Photo Feature: From shipwreck to Safety

On 5 May, 194 migrants and asylum seekers survived a shipwreck off the coast of Sicily and were brought to the port of Catania by the cargo ship that rescued them. IRIN spoke to some of the survivors. 

Story by Sara Assarsson and photography by Åsa Sjöström in Catania

Mariam Adams, 16, is seated in a tent in the Sicilian port of Catania with her five-year-old sister on her lap. A volunteer from the Italian Red Cross gently examines the little girl’s tummy while her mother, older sister and uncle wait to be seen.

 Bebe, 5, fell into the water when the dinghy carrying her and her family across the Mediterranean started to deflate. 

Bebe, 5, fell into the water when the dinghy carrying her and her family across the Mediterranean started to deflate. 

The family left Nigeria earlier this year. They managed to climb to the safety of a cargo ship as the rubber dinghy that had been carrying them from Libya to Italy deflated south of Sicily on Monday.

“There was a scramble as everyone tried to reach the ladders. Lots of people fell into the water. Some got trampled on,” says Adams, who was one of 194 survivors brought to safety in Catania on Tuesday morning. 

  Maltese cargo ship Zeran brings 194 migrants to safety at the port of Catania, Sicily, on 5 May 

Maltese cargo ship Zeran brings 194 migrants to safety at the port of Catania, Sicily, on 5 May 

Aid group, Save the Children, says survivors reported that more than 40 people drowned as the cargo ship approached, but only five bodies were recovered from the dinghy.

 Workers from Italy's Ministry of Health carry the body of one of the migrants who died at sea.

Workers from Italy's Ministry of Health carry the body of one of the migrants who died at sea.

“We spent two days at sea before we were rescued. We are very grateful to be alive. So many people die at sea,” Adams says, hugging her little sister.

The family of five sold all their belongings and left their home in Nigeria’s south-western Ogun State two months ago. A truck took them through the Sahara desert to reach Libya.

It was very hot [in the desert] and we hardly had any water. Some people fell off the truck and died.
— Mariam Adams

Their ordeal was far from over after they reached Libya.

“Libya is a very dangerous place. Some African people tried to make money by setting up hair salons in the street. In the evenings, they would be rounded up by terrorists who forced them to hand over their money. We also saw lots of people getting shot,” she says.

After living in hiding for nearly two months, the family paid a smuggler US$5,000 to take them to Italy by boat.

“When I saw the boat I was really scared,” says Adams. “But we had no choice but to get on.”

Nearly 150 people were packed on the dinghy. On board, the family became friends with fellow Nigerians Edus Sunday, 38, and 20-year-old Loveth Bensin who had left Nigeria to escape Boko Haram’s violent insurgency.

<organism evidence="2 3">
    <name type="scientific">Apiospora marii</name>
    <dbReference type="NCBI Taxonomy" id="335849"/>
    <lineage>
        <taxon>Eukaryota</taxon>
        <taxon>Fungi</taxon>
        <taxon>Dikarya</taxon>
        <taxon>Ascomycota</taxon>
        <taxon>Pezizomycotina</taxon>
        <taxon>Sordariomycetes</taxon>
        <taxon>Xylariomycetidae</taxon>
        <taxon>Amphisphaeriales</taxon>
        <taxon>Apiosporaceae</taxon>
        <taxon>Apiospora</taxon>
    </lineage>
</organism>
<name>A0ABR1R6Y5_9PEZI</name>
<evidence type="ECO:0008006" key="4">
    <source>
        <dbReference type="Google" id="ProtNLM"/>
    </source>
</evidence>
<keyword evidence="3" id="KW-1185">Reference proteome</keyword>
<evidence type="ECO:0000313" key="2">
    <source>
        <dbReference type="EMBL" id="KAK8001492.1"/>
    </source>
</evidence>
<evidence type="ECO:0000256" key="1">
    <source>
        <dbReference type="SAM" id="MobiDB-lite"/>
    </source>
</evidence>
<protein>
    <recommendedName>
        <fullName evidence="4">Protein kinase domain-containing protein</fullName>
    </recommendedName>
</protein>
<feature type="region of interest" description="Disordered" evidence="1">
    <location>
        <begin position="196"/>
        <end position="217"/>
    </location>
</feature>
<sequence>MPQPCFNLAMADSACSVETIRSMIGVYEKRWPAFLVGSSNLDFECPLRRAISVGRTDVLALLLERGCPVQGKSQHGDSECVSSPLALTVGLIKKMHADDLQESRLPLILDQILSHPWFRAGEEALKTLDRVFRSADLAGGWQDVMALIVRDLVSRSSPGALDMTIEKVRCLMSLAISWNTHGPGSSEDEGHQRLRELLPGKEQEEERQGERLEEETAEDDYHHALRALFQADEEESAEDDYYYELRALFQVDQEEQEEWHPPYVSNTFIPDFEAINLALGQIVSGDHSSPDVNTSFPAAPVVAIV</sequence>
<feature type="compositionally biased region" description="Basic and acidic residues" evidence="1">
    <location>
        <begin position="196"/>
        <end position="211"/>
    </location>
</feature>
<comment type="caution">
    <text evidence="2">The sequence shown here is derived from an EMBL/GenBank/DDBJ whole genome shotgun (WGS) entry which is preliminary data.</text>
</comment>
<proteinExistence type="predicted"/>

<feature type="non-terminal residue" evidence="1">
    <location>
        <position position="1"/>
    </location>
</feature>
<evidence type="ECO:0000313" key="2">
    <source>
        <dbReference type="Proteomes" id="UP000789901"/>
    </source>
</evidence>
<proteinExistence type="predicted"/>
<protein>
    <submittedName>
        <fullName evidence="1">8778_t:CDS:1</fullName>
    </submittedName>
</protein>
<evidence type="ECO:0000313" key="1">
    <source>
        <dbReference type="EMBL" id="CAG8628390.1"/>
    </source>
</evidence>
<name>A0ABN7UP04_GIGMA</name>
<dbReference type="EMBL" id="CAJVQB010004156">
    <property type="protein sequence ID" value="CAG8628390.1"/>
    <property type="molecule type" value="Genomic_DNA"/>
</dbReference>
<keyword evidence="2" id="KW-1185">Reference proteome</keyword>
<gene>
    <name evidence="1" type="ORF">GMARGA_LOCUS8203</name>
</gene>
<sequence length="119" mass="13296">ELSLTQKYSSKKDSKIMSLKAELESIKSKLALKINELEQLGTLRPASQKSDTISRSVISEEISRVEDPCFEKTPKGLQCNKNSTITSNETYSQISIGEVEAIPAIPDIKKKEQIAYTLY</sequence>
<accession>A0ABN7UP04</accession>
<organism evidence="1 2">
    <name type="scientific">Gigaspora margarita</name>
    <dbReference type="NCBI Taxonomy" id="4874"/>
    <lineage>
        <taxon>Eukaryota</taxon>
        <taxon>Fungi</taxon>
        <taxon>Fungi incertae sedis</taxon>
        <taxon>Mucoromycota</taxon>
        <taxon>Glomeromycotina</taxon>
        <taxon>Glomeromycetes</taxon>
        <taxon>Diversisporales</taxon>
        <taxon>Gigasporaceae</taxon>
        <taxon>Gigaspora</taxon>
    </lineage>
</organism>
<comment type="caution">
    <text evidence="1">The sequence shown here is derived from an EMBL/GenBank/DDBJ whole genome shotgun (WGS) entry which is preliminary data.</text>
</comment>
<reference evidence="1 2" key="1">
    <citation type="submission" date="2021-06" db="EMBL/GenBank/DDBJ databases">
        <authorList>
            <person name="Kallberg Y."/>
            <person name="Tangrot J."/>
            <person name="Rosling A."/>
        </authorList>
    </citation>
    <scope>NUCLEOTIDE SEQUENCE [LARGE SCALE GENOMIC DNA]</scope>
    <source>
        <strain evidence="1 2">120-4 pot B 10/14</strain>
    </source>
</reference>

Loveth Bensin (left) and Edus    Sunday    fled Nigeria to escape the violence of Boko Haram's insurgency.

Loveth Bensin (left) and Edus Sunday fled Nigeria to escape the violence of Boko Haram's insurgency.

”They [Boko Haram] wanted to kill me. When they burnt my house down I took my wife and ran,”
— Sunday, who was one of the first to step off the Maltese container vessel, Zeran, after it docked in Catania.
 Rescued migrants disembark from the cargo ship that rescued them.

Rescued migrants disembark from the cargo ship that rescued them.

”I was in the water, but managed to swim to the ladder and climb up,” he says.

Adam’s youngest sister, five-year-old Bebe Mafedor, also fell overboard but was pulled out of the water by one of the migrants.

”He jumped after her and saved her life,” says Adams.

A long line forms on the quay in Catania as aid workers and government officials register the new arrivals. 

  Before being registered by the Italian police, migrants are photographed and assigned numbers.

Before being registered by the Italian police, migrants are photographed and assigned numbers.

Volunteers from the Italian Red Cross hand out bottled water, cake and trainers. The routine has become a familiar one; last year, 290 landings were recorded in Sicily. So far this year, volunteers have assisted in more than 70 landings, according to president of the local Red Cross, Rosario Valastro.

The situation in Libya is not likely to change anytime soon. There will probably more tragedies.
— President of Sicily's Red Cross, Rosario Valastro

The day after Mariam Adams and her family arrived in Catania, another hundred migrants – most of them from Eritrea – were brought ashore by Guardia di Finanza, an Italian law enforcement agency mainly responsible for dealing with financial crime and smuggling. In recent years, its vessels have increasingly been involved in rescue missions.

Back on the quay, little Bebe and her seven-year-old sister Kinsola Adabajo, change into new clothes and pink ballerina sandals.

  Bebe Mafedor, 5, and her seven-year-old sister, Kinsola Adabajo on the quay.

Bebe Mafedor, 5, and her seven-year-old sister, Kinsola Adabajo on the quay.

“All we have are the clothes we wear. My sister had a hair salon and my father owned a big house. But we had to sell everything we had to be able to leave,” says Adams.

The family hope to reach Germany. Despite the harrowing journey, Adams has no regrets about their decision to leave Nigeria:

“There is too much poverty in Nigeria. There’s no education and no future. Poverty makes people do very bad things.”

sa/ks